Ps. 3:3, “many say of me (to my soul לְנַפְשִׁי), there is no help for him in God.”
    Ps. 11:1, “why say ye to me (my soul לְנַפְשִׁי) flee as a bird to your mountain?”
    Gesenius' Hebrew and Chaldee Lexicon to the Old Testament Scriptures. (560).


    In these two instances, the KJV used the word in the second sense.

    Isaiah 5:14a [נַפְשָׁהּ]

    Therefore hell hath enlarged herself,
    And opened her mouth without measure:
    AV 1873

    Therefore Sheol has enlarged its appetite
    and opened its mouth beyond measure,
    ESV

    Therefore Sheol enlarges its throat
    and opens wide its enormous jaws,
    HCSB

    Therefore Sheol has enlarged its throat
    and opened its mouth without measure;
    NASB95

    ********************************


    Psalm 105:18 [נַפְשׁ ]

    Whose feet they hurt with fetters:
    He was laid in iron:
    [note † Heb. his soul came into iron.]
    AV 1873


    They afflicted his feet with fetters,
    He himself was laid in irons;
    NASB95

    His feet were hurt with fetters;
    his neck was put in a collar of iron;
    ESV

    They tortured his legs with shackles,
    His neck was put in iron,
    Alter

    Rob
     
  7. TCGreek

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    1. What does Alter do with Ps 42:5: Why are you in despair, O my soul?

    2. It can't be: Why are you in despair, O my neck/throat, unless they point to something else deep within.

    3. How about Ps 43:5: Why are you in despair, O my soul?
    And why are you disturbed within me?

    4. When soul is so used, I always understood it to be referring to the deepest recesses of the human heart.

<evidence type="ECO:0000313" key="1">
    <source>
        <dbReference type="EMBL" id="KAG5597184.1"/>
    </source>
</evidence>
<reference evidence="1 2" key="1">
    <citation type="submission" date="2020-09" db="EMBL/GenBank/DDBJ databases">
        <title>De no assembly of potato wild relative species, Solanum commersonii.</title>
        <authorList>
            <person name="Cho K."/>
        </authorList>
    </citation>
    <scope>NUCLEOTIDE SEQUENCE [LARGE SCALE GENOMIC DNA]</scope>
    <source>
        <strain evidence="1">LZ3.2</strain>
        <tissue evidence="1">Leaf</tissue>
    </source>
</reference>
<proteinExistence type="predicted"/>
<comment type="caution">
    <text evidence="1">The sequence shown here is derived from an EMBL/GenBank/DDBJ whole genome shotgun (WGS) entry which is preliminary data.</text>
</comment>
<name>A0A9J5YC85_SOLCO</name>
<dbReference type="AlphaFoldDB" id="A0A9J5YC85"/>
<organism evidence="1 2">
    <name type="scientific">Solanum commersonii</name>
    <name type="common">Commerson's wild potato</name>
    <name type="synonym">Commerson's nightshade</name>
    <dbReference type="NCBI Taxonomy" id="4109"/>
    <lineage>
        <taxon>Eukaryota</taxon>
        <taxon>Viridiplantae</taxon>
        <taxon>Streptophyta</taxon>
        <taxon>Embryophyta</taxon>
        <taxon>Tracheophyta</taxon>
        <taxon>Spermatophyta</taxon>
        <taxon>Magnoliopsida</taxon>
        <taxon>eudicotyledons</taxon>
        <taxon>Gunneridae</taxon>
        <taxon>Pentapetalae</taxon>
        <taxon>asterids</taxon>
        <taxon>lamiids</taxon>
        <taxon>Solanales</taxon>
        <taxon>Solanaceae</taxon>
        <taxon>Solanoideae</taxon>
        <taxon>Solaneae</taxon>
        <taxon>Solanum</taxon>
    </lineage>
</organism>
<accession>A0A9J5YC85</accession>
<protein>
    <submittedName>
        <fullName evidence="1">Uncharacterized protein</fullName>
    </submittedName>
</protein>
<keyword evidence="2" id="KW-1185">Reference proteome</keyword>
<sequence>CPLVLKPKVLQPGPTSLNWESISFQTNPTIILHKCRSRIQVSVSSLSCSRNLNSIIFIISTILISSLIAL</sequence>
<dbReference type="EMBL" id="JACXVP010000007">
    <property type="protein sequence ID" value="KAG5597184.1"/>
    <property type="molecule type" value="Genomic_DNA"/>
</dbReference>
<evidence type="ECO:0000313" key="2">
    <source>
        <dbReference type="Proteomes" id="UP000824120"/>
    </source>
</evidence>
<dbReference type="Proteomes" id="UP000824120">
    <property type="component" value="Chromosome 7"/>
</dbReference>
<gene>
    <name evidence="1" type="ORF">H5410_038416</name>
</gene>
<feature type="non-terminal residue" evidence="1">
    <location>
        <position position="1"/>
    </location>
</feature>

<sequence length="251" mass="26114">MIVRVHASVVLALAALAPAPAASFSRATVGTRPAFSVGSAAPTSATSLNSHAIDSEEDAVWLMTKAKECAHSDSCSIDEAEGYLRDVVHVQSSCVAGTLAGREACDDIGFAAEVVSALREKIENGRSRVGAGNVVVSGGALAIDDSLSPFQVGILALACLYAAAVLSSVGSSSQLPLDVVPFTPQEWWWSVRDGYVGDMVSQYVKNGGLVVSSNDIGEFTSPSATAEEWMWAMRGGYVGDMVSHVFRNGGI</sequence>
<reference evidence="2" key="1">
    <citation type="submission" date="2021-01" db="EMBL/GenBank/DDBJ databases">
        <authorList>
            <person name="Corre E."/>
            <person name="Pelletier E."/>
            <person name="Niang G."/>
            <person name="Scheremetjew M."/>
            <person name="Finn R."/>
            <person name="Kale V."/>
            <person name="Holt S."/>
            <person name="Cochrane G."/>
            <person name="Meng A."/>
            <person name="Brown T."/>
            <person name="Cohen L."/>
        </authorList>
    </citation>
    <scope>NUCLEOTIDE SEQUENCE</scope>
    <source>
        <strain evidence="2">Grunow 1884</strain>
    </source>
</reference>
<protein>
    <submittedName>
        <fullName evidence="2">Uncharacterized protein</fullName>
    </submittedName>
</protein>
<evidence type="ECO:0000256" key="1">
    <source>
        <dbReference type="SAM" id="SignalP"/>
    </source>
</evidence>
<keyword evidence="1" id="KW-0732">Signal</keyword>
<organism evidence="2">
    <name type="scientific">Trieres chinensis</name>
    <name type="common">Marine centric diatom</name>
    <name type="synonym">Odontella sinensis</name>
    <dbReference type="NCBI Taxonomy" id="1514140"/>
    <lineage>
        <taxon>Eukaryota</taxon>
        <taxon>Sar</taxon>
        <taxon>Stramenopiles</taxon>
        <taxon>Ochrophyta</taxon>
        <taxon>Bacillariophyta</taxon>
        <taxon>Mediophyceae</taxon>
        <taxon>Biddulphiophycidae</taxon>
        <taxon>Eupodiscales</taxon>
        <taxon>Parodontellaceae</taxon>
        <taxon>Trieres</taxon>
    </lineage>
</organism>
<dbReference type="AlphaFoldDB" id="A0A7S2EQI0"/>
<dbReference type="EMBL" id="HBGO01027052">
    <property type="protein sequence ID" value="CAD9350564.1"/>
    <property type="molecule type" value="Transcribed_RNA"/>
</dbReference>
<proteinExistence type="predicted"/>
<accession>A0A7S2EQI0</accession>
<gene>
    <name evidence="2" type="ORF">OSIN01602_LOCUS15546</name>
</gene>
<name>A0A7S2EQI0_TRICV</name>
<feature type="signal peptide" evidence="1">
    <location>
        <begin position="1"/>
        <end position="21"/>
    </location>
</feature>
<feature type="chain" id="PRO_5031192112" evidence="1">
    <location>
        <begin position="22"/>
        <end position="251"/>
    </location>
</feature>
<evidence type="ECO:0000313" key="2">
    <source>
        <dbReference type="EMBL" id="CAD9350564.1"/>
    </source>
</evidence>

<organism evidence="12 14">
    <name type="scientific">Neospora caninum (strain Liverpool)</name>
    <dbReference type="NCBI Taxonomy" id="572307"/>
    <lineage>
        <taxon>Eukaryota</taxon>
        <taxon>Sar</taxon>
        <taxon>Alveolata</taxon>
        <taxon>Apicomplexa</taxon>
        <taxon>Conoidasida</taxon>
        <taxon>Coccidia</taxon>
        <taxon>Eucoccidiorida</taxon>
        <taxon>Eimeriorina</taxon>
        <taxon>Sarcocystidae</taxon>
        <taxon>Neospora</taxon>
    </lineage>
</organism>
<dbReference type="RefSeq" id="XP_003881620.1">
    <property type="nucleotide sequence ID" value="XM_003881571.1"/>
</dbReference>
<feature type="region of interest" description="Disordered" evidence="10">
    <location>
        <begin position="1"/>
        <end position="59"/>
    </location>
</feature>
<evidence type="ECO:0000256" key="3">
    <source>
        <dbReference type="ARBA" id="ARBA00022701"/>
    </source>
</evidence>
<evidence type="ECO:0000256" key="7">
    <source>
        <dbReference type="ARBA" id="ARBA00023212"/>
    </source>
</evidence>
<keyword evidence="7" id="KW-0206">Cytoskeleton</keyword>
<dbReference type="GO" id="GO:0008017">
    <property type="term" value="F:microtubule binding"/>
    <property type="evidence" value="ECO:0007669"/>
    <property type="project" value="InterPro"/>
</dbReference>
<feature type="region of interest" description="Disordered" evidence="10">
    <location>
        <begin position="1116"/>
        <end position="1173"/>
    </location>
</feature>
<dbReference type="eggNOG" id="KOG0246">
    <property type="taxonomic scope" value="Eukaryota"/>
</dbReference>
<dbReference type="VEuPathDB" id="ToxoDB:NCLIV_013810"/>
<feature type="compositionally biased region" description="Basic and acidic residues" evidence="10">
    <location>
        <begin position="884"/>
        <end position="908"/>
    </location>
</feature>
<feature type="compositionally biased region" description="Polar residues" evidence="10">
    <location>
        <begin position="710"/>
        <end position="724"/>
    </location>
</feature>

#7 TCGreek, Oct 18, 2007
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  8. Deacon

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    Psalm 42: 2-4a
    My whole being [נַפְשִׁי] thirsts for God,
    for the living God.

    When shall I come and see
    the presence of God?

    My tears became my bread day and night
    as they said to me all day long, “Where is your God?”

    These do I recall and pour out my heart: [nafshi, [נַפְשִׁי] “my life breath” or “my very self”]

    Good one, Alter dances carefully here, attempting approximate the rhythm and concise cadence of the original text without mangling his “soul”. :laugh:


    Psalm 43:5 “How bent, my being, how you moan for me!”.
    IMHO, it fits quite well here with the imagery and parallelism in the text.
    It's not quite as smooth and beautiful as we are used to though.

    Rob
     
  9. TCGreek

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    So, since Alter mangled himself, Are you taking him seriously? :laugh:
     
  10. npetreley

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    Necking is good for the soul.
     
  11. Deacon

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    Robert Alter not one to simply dismiss.
    He has a different philosophy of translating that he discusses in the preface of each of his books.
    It’s different from mine and from many other translations.
    I learn a lot by examining the differences and choices that were made.

    My own amateur attempts to translate Hebrew text are pointedly devotional.
    I can compare it with the professional translations;
    my purpose, to make the text personal. How will the text effect me?


    Anyway regarding Alter's use of "heart" ... it’s not a fault; some others have translated nefesh as “heart” and found it acceptable.

    Psalm 10:3

    For the wicked boasteth of his heart’s desire,
    And blesseth the covetous, whom the LORD abhorreth.
    AV 1873

    For the wicked boasts of the desires of his soul,
    and the one greedy for gain curses and renounces the LORD.
    ESV

    For the wicked did vaunt in his very lust,
    Grasping for gain---cursed, blasphemed the LORD.
    Alter

    In John Goldingay’s, Psalms (Volume 1), he made a similar decision.
    (he follows the LXX in his numbering of Psalm 9-10)

    (ל) Because the faithless gloried over the desire of his heart,
    The robber worshipped,
    The faithless distained Yhwh
    Goldingay

    Here I believe Alter comes close to making the best translation, correctly translating the idea of the composer.

    Rob
     
    #11 Deacon, Oct 19, 2007
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  12. Deacon

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    I thought this quote was interesting: